My love to bird started very young, as young as elementary school. My school back in upstate New York offered a birding club and I decided to join to have something fun to do. In the club we not only learned about birds, but we also went on trips to places such as Lake Ontario, local forests and marshes to spot the many varieties of birds in the area. As I grew up the love of birds didn't go away, it was just put on the back burner.
A passion for birding took flight again, so to say, during a stressful time in my life. Watching birds brought me peace, even if it was only from the comfort of my home. Though I knew of the extensive birding possibilities throughout Northwest Indiana, I never really investigated it. To be completely honest, I had been too scared. I was worried that more skilled birders might scoff at my lack of skill and knowledge. With the opportunity to attend the Indiana Dunes Birding Festival, I have been able to experience far more than I could have imagined.
In my first day of birding, I saw more than 20 different birds that I've never seen before within three hours. One of the things I was most worried about was the fact that I am, for all intents and purposes, a novice. I thought this would be a disadvantage to me, but it ended up not being a problem. Many of the more seasoned birders were more than willing and excited to help me find birds. They shared stories of how they became involved in birding, many stemming back to childhood just like me. Many times, if there was a hard to see bird or a rarer one they wanted to make sure I saw, they would call my attention to it. This is one aspect that I absolutely love about this festival. There is a great mix of people who are attending. Everyone is willing to help - young or old, novice or expert. There was no difference in us.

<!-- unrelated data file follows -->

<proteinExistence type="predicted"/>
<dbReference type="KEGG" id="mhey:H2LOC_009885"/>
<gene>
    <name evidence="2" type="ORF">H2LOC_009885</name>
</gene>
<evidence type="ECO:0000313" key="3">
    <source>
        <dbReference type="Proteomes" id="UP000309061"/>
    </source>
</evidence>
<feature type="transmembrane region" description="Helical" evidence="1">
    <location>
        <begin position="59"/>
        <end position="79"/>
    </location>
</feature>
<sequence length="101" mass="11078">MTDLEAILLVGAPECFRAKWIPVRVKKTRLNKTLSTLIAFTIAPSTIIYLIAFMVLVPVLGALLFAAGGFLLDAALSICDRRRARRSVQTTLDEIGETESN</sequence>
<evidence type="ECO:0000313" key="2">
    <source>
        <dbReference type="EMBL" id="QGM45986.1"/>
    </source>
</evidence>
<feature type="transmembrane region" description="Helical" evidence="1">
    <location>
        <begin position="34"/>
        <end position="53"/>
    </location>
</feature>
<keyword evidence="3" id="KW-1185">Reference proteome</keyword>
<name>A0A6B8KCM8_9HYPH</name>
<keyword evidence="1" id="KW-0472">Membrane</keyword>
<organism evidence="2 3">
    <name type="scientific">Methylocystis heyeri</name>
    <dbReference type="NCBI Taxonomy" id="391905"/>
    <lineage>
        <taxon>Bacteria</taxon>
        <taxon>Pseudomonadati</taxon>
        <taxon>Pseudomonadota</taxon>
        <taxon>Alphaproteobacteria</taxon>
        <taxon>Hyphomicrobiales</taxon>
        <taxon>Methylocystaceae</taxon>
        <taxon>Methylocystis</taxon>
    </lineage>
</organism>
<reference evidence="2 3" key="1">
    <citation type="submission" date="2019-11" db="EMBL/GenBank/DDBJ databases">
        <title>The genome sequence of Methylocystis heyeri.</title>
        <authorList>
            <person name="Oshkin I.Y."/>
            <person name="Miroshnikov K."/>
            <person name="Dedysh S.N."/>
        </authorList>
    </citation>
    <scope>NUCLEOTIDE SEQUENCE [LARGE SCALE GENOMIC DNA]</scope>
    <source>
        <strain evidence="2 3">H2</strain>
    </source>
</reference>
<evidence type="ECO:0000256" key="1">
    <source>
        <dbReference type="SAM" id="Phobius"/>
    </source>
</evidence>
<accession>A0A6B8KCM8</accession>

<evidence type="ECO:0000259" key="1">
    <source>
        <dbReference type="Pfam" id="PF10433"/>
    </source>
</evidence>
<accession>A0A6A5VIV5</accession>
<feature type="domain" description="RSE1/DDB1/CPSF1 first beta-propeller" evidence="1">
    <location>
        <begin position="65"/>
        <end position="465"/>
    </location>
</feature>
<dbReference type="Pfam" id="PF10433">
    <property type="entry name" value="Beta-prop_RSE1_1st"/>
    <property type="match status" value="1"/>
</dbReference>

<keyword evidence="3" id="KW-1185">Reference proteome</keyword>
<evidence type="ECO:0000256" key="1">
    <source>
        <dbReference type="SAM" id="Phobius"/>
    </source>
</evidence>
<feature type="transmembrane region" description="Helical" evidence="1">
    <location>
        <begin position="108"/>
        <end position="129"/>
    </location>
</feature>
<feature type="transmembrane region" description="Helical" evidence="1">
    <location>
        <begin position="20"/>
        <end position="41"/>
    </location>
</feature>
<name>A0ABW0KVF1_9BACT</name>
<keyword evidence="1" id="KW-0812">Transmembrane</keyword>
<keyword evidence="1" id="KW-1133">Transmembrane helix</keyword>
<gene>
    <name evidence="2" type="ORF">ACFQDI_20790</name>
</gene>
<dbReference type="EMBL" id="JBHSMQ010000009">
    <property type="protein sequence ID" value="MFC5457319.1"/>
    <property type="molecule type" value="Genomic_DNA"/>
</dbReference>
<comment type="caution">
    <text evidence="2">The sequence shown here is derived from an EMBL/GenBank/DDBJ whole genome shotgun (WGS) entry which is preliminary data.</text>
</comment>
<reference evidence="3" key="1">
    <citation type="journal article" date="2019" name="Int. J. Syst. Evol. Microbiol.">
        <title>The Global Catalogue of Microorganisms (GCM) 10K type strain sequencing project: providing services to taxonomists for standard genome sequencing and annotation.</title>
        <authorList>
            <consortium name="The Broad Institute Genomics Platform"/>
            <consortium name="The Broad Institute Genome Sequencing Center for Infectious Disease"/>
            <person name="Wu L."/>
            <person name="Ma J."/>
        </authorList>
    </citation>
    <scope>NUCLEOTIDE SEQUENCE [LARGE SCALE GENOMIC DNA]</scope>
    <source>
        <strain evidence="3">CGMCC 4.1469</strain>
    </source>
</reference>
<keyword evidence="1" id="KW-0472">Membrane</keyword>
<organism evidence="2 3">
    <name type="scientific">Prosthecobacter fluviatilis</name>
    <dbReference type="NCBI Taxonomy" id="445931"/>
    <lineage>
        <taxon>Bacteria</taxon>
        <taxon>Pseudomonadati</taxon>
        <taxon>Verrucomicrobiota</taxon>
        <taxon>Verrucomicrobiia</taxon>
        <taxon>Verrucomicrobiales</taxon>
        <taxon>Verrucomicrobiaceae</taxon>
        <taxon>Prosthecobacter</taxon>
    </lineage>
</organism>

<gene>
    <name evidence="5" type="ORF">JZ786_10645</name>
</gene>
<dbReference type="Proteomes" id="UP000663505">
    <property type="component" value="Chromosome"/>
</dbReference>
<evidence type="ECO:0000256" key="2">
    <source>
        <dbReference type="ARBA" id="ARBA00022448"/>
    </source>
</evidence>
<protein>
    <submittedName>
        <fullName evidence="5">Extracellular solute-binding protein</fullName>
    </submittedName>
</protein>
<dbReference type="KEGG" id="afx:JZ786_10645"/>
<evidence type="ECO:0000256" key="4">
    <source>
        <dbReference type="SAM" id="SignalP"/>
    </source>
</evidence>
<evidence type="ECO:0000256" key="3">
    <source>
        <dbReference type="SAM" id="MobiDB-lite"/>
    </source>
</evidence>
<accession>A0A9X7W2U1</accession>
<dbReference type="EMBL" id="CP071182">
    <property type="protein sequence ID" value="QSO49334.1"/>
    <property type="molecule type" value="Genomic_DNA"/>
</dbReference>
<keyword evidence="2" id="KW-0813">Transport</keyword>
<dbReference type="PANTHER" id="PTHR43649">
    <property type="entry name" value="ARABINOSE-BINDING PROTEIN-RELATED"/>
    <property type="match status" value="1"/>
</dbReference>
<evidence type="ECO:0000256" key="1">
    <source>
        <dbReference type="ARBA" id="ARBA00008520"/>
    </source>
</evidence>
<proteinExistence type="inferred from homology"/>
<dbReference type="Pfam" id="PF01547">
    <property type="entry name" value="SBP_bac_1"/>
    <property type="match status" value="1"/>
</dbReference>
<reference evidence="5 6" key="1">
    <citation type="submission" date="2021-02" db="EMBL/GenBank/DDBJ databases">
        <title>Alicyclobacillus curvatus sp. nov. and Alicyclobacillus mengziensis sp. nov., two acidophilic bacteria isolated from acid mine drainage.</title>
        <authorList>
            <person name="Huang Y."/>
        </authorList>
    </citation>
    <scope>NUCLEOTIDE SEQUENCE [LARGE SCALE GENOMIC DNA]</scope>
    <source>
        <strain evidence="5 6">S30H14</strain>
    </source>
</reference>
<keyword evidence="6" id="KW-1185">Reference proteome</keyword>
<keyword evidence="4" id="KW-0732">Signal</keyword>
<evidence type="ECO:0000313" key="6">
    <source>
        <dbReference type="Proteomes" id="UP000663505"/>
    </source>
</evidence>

The most special aspect of this festival is the wide variety of birds. There have been many birds that I've always wanted to see such as the Pileated Woodpecker or Cooper's Hawk that I can now mark off my list. The diversity in the birding population is amazing in Northwest Indiana. Even while we were birding, new birds that don't usually inhabit the Indiana Dunes popped up due to migration.
After only two days of birding in the Indiana Dunes and all along the South Shore, I can say without a doubt that I will be taking many of the skills I have learned from other birders and use them in my own bird watching. I can't wait to go back to see more of what the South Shore has to offer during the next two days of the festival!
Contributing Editor: Alex Maciel
Former Visitor Services Manager with the South Shore CVA.